Christopher Paul Jones, aka The Breakthrough Expert, is a therapist based in Harley Street who specialises in helping people let go of their fears, anxieties and even their phobias; here he exclusively tells us “How to overcome your fear of flying”
Has a fear of flying stopped you taking the holiday of your dreams? Or has it prevented you from getting a promotion at work? Or is there a friend you’d love to visit overseas – but just can’t face the flight to get there?
Don’t worry – a flying phobia can be cured. Here are my top (quick and effective) tips to help you overcome a fear of flying:
Find the Cause of Your Fear
Most phobias have a trigger point when the mind first linked danger to flying. Very often people are not aware of the triggers, but they are still affecting your beliefs and choices. These triggers are known as the ‘stimulus response’ as established by researcher Ivan Pavlov.
The best place to start therefore is to explore its origins. What are some of the events from the past that made your mind link fear to flying?
Challenge your Beliefs
It’s worth asking yourself what do I need to believe in order to feel afraid of flying? Then ask yourself how true is that belief? What do you choose to focus on when you have the fear? What do you focus on when you don’t have fear?
Creating a New Stimulus Response (Anchoring)
By creating a new trigger linked to positive feelings and emotions, and using this trigger whenever your phobia appears, you can dramatically reduce its impact.
Imagine a time when you felt completely calm and relaxed. Now imagine going back to that time and notice all the images, feelings and sounds that go with this event. When you have fully connected to this positive event, squeeze your fist to create a link between the emotion and the gesture, and as the emotion fades release your fist.
Keep repeating this as many times as you like and then test it by squeezing your fist. Notice what you feel. If it’s strong enough, just the act of squeezing your fist will bring back that calm feeling.
Change the Image of Flying
Neurological imaging has shown that visual memory is just as active when you think about your phobia, as when you felt it for the first time. You can change the impact of your mental image by scrambling it. Make the image smaller, drain it of colour, run the event backwards, imagine the picture is a tiny dot or has Mickey Mouse ears. Notice what happens to the fear when you play with these images.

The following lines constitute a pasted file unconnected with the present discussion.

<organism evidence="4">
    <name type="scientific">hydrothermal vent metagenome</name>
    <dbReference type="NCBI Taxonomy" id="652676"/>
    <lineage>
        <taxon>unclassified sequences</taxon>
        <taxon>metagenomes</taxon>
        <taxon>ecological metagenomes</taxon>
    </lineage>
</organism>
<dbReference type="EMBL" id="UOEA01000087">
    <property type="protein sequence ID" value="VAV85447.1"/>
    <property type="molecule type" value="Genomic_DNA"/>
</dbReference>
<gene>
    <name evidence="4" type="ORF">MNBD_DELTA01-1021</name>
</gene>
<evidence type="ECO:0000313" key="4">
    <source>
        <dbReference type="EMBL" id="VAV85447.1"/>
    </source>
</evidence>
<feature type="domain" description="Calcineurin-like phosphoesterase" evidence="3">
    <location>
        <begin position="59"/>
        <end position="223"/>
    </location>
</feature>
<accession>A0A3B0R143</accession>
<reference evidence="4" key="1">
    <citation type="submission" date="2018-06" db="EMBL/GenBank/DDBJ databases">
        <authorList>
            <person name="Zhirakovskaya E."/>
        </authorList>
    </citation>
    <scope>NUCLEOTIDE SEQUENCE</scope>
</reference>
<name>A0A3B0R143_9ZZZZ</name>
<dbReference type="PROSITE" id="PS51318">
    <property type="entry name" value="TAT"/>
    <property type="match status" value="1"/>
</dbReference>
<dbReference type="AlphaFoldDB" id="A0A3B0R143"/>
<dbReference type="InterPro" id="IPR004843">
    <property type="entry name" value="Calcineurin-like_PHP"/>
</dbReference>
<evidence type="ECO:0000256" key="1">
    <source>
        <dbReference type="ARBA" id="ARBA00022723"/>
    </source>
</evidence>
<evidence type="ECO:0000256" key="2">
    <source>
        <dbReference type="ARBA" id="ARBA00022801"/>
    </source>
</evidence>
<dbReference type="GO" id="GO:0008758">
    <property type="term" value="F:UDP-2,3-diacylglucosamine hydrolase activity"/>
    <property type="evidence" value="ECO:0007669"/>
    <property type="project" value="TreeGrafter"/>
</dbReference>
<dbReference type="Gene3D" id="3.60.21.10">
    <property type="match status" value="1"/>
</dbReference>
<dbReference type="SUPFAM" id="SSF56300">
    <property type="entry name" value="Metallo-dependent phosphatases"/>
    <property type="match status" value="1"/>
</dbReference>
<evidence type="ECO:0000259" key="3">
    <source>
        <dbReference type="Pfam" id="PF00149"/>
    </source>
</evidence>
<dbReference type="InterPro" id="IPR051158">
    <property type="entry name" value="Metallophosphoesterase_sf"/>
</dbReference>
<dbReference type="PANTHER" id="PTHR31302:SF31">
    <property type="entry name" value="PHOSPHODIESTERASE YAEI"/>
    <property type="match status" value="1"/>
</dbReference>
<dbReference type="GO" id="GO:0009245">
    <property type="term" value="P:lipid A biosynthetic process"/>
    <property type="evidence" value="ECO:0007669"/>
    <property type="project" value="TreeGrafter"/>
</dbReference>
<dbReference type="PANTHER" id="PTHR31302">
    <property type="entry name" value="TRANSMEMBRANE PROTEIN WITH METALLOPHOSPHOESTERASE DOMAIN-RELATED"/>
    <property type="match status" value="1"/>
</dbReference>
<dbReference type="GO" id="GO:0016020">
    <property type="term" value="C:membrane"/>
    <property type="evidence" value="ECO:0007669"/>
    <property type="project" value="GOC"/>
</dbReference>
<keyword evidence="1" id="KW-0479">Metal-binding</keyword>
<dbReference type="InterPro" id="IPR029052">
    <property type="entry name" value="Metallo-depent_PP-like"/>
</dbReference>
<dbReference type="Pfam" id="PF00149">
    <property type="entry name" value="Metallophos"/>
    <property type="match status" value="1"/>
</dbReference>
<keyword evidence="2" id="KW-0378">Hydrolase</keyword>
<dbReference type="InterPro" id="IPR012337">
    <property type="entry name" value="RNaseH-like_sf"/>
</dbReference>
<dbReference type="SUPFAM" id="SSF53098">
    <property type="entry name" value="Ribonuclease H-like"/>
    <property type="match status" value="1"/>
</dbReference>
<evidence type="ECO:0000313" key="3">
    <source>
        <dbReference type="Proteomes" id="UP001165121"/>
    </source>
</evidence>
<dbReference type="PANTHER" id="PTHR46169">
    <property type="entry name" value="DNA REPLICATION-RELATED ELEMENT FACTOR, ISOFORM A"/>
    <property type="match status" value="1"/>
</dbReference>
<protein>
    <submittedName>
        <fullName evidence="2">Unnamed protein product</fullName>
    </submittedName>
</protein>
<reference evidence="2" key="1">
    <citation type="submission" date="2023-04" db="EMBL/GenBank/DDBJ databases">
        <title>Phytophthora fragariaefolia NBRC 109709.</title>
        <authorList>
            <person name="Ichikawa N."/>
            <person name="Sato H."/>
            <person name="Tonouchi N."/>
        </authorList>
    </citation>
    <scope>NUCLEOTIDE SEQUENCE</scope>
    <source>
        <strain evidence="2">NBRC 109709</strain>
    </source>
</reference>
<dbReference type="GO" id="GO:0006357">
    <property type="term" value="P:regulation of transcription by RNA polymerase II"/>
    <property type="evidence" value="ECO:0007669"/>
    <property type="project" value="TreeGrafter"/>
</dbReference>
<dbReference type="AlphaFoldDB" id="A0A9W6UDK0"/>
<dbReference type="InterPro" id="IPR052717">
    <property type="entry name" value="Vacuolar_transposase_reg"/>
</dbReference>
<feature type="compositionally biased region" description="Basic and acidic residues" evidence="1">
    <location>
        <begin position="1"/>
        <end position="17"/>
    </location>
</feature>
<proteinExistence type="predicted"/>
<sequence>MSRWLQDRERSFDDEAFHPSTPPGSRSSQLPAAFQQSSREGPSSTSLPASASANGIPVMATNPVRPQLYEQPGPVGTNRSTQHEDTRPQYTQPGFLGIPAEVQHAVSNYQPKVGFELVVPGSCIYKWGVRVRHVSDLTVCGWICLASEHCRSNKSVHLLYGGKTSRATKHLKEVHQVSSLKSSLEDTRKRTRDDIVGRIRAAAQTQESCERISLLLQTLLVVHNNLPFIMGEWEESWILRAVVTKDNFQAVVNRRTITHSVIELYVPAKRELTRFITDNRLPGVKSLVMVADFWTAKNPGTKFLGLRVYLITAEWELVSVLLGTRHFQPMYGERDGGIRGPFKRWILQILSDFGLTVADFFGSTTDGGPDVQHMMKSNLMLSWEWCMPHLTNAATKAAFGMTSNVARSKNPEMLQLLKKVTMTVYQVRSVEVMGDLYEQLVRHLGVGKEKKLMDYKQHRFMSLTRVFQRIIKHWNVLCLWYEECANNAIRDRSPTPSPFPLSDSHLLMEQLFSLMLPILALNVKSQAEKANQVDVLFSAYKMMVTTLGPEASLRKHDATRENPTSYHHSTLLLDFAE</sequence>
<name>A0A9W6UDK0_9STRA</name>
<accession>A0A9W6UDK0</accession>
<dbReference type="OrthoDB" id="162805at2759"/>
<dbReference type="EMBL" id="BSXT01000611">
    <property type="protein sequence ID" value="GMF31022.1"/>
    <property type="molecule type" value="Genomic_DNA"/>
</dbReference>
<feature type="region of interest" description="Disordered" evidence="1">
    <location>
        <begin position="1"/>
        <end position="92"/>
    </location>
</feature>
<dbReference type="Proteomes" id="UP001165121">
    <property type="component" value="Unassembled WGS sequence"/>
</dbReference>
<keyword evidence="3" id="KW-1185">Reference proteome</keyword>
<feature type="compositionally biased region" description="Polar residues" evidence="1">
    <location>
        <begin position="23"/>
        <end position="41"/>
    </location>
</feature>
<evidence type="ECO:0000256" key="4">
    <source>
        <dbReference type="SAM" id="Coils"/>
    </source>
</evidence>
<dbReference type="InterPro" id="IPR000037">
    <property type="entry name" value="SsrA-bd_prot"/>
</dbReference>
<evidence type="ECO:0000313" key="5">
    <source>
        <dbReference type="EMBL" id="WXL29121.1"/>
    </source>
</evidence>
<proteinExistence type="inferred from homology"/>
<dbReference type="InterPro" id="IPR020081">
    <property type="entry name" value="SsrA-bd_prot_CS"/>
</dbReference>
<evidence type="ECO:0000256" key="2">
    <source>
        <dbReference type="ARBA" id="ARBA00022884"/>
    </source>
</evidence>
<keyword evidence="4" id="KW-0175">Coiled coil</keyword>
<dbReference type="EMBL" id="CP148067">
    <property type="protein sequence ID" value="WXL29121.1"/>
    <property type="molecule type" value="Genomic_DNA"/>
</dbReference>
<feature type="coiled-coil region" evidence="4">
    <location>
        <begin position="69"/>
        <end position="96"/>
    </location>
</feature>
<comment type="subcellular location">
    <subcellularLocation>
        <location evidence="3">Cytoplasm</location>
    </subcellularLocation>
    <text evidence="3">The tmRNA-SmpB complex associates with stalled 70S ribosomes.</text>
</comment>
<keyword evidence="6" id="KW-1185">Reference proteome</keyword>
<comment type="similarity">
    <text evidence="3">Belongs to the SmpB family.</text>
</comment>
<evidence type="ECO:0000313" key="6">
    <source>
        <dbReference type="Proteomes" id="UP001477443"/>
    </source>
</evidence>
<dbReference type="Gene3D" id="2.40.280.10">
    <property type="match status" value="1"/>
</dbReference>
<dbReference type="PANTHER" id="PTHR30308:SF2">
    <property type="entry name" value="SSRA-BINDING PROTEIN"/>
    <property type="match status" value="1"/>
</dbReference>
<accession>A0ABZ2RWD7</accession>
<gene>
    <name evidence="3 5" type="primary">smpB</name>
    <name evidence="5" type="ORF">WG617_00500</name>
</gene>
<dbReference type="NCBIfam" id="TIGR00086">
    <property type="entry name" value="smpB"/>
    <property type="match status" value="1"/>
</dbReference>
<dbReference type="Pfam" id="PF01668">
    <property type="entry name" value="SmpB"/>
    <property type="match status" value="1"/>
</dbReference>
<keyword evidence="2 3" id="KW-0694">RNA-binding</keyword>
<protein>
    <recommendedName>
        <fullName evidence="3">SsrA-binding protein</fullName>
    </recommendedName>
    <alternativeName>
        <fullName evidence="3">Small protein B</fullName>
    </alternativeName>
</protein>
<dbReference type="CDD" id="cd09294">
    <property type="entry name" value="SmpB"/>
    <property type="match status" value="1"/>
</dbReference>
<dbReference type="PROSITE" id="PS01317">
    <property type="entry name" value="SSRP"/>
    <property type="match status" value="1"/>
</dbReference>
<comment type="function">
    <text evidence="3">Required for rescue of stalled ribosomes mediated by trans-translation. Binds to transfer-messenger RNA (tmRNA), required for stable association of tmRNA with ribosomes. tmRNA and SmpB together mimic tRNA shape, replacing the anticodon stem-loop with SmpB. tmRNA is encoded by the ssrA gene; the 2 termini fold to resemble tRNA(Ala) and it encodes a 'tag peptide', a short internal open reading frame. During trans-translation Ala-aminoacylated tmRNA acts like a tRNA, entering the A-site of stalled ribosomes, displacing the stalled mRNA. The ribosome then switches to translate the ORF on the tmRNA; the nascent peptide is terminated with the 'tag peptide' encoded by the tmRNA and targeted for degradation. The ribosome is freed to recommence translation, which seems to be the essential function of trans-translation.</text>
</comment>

Change the Feelings
Locate the feelings in your body, how heavy or light are they? What colour? What happens if you put more focus on them? Do they have a direction? If so change the direction. Speed them up, change the colour to white or gold. Notice how that may change the level of fear.
Change the Meaning of Flying
When the fear of flying starts, what do you say to yourself? Notice the internal voice. Who does it sound like; how deep, how loud? Now change the tonality to a Mickey Mouse voice or super slow and boring. Add a comedy soundtrack or a circus tune. This will affect its impact.
Change the Perspective of Flying
Another tip is to imagine watching yourself on a plane ride.
Imagine floating above the event and watching yourself on the flight. As you look down at yourself notice how you are acting. How are you breathing and moving? How do you feel in that moment? From your perch high above, free from the emotions, what could you learn that would help change the flight for the better? What could you teach yourself that would help you relax and make the journey more enjoyable?
Get in Touch with Both Parts of the Brain
One side of the brain deals with logic and the other side deals with emotion. If you access both at the same time whilst focusing on your fear you will find the emotions reduce.
Look straight ahead while thinking about your fear of flying, then allow your eyes to move slowly from left to right passing between the bridge of your nose. Keep repeating this left to right process and you’ll notice your phobia reduces in intensity.
Remember a phobia is not something you catch like a cold. It’s something you have to do, even if up until this point it has been unconscious.
If you change your thoughts, feelings or images, you will feel different. If you change more than one thing, you should feel even better. Practise these tips and see how you get on.